Q&A: Commissioner Rhonda Blanford-Green on where we are for the fall

Limon Wiggins football

(Dustin Price/dustinpricephotography.com)

We caught up with CHSAA commissioner Rhonda Blanford-Green to talk about the upcoming fall sports season, where other states are, in-person learning, and timelines.

Question: As we head into July, a big question that we keep seeing is, "Where we are with starting football this fall?"

Blanford-Green: 51 state high school associations, colleges and professional organizations are all being faced with that same question.

Mid-July will be a pivotal time period for assessment and what our state government and public health officials will allow within the guidelines. Those guidelines will ultimately determine the Association's ability to move forward either fully, with modifications or with incremental sport-specific start dates.

Our staff continues to prepare for a fall sport season.

Q: There is some talk about football players transferring to other states, such as Arizona, Texas, and Louisiana, in order to play. Are those states at a different place than we are? Have they said they will definitely have a season?

Blanford-Green: None of the aforementioned states have definitively said, "We will have football." They have all experienced a rise in Coronavirus cases and outbreaks in the past two weeks. Their state and health officials have recently taken more restrictive measures on public gatherings and social distancing, including a pause on sports.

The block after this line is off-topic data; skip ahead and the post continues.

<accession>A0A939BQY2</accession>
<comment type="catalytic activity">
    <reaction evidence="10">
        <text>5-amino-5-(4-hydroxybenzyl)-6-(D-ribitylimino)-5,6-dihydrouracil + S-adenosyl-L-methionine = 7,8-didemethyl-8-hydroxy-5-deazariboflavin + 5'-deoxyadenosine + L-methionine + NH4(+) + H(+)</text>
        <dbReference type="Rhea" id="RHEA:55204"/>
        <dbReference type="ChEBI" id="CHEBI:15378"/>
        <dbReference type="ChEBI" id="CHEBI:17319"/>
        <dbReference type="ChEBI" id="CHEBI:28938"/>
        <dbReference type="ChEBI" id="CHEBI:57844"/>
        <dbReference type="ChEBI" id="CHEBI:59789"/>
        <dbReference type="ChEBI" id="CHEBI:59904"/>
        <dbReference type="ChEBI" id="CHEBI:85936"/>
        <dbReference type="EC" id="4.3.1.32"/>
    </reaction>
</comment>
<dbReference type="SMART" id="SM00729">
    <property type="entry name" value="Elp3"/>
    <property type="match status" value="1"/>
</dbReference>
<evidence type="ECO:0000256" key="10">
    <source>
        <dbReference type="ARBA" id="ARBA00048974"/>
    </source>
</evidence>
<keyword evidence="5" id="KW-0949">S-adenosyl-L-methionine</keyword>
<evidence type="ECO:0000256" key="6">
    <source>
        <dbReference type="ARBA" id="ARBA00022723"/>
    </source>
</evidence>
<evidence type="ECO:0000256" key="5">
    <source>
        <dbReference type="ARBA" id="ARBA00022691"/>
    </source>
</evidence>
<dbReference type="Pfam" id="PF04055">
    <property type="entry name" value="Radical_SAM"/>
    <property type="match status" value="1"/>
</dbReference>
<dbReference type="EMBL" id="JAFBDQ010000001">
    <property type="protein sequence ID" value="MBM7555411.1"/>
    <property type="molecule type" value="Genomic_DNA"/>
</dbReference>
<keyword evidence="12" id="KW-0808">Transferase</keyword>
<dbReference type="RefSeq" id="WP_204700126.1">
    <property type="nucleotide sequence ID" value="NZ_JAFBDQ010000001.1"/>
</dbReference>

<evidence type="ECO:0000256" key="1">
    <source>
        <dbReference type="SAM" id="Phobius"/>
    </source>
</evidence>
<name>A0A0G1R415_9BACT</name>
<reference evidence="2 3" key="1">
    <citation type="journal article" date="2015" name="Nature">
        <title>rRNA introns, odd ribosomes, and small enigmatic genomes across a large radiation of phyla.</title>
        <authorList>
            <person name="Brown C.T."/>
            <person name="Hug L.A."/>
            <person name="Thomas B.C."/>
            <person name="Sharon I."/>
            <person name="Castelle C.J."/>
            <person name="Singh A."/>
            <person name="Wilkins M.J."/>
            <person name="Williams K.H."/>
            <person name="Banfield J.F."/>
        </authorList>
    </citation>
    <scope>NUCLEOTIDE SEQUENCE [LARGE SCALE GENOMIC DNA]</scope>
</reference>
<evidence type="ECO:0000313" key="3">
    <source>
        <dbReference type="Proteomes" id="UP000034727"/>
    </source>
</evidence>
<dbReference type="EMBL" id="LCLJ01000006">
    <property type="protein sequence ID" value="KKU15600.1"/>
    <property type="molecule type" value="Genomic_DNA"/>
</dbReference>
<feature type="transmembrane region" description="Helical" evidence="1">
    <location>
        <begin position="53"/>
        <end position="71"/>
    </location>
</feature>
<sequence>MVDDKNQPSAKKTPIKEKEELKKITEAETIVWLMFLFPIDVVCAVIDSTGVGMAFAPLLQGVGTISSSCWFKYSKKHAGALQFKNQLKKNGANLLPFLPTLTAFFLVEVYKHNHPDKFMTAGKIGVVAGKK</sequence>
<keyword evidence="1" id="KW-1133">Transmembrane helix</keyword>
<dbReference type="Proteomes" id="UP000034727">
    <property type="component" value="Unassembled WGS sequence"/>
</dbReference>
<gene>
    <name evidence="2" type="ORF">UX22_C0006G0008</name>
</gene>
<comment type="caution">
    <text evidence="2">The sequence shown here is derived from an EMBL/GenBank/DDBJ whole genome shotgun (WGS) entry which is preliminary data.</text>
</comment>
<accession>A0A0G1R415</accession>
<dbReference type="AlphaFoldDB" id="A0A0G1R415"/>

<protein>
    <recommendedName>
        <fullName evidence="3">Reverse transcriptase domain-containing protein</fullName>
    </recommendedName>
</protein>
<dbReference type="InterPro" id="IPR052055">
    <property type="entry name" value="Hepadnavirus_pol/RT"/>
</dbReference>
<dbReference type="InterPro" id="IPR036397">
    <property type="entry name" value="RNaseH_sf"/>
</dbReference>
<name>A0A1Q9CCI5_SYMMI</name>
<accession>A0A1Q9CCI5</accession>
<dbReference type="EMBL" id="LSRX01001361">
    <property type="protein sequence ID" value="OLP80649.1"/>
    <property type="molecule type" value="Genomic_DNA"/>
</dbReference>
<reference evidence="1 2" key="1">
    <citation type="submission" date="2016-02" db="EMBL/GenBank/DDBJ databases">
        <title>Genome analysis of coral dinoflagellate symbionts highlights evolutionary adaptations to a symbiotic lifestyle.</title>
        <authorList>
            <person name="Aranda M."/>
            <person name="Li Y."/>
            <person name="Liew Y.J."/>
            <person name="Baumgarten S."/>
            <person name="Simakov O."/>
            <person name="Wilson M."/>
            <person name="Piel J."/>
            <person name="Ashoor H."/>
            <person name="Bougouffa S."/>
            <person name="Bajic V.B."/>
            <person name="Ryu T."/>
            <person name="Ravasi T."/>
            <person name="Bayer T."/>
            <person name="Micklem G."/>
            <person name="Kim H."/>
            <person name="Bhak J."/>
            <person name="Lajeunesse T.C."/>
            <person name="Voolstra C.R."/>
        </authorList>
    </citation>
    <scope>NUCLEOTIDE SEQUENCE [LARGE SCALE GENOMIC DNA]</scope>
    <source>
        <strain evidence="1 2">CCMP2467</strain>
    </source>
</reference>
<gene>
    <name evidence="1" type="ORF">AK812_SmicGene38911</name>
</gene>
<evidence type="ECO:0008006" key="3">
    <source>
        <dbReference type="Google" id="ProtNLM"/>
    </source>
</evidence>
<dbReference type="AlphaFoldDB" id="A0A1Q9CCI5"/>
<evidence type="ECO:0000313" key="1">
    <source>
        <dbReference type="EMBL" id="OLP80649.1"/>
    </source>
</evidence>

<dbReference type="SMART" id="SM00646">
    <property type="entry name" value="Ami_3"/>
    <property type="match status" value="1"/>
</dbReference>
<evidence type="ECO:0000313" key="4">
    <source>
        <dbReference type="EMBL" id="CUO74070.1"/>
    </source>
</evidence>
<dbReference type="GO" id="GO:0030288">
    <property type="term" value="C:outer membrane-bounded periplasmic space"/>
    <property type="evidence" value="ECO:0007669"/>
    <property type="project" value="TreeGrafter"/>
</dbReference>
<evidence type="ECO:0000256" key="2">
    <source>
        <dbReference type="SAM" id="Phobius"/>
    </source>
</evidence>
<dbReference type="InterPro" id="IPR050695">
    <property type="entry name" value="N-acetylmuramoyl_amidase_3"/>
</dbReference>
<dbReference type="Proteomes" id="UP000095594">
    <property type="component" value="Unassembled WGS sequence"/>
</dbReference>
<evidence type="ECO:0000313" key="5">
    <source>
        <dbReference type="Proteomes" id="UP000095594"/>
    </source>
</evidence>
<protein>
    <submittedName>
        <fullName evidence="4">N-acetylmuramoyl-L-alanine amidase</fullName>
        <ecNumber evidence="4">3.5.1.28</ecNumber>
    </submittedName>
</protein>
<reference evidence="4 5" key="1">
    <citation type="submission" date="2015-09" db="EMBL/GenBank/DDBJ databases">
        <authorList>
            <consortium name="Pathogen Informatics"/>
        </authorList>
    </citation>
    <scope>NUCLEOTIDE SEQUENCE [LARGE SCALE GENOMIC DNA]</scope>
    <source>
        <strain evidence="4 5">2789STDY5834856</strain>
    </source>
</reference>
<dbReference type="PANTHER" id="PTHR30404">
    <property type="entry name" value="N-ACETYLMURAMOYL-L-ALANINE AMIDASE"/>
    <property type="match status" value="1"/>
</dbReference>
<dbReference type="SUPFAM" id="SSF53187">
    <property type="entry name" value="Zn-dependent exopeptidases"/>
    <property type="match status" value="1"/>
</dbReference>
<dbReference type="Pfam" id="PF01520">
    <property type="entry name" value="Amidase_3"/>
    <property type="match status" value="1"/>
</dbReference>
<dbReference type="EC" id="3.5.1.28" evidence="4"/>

In fact, the Governor of Arizona just pushed back on athletic contact, all start dates, which translates to delays with practices and competitive start dates for high schools.

Several states have continued their spring moratorium on coach/athlete contact either by state or health orders.

Colorado has incrementally allowed coach/athlete contact for all sports within the local controlled safety guidelines. Colorado coaches and athletes have been given more latitude to begin summer conditioning and competitive readiness more so than some of our counterparts across the nation.

I can respect the decisions of parents and players to seek definitive answers, but I can assure you that no state association has offered a guarantee that they will play. We are all working to make it happen, knowing that the final decisions aren't within our control.

Q: Will students have to be fully back in the classroom for sports to resume?

Blanford-Green: Our bylaws currently have provisions for non-traditional educational models such as home school and online learning.

We are fully prepared for sport and activity implementation to meet the needs of our membership. Our goal is to support our schools and student-participants wherever they land when final decisions are made for education this fall.

There are many challenges ahead but educational leaders across this state are working diligently to return to levels of normalcy with the safety of our students, and those who support them, in the forefront.

Q: Is there anything else you want to add?

Blanford-Green: I understand where students, coaches, and parents are frustrated. Our staff is equally frustrated. We are ready to go, but we are not in a position or place where we can decide to "just let the kids play."

We don't get to play infectious disease doctors or disregard our state and public health guidelines. There can't be definitive answers when our country and state continues to fluctuate within their safe-to-reopen phases.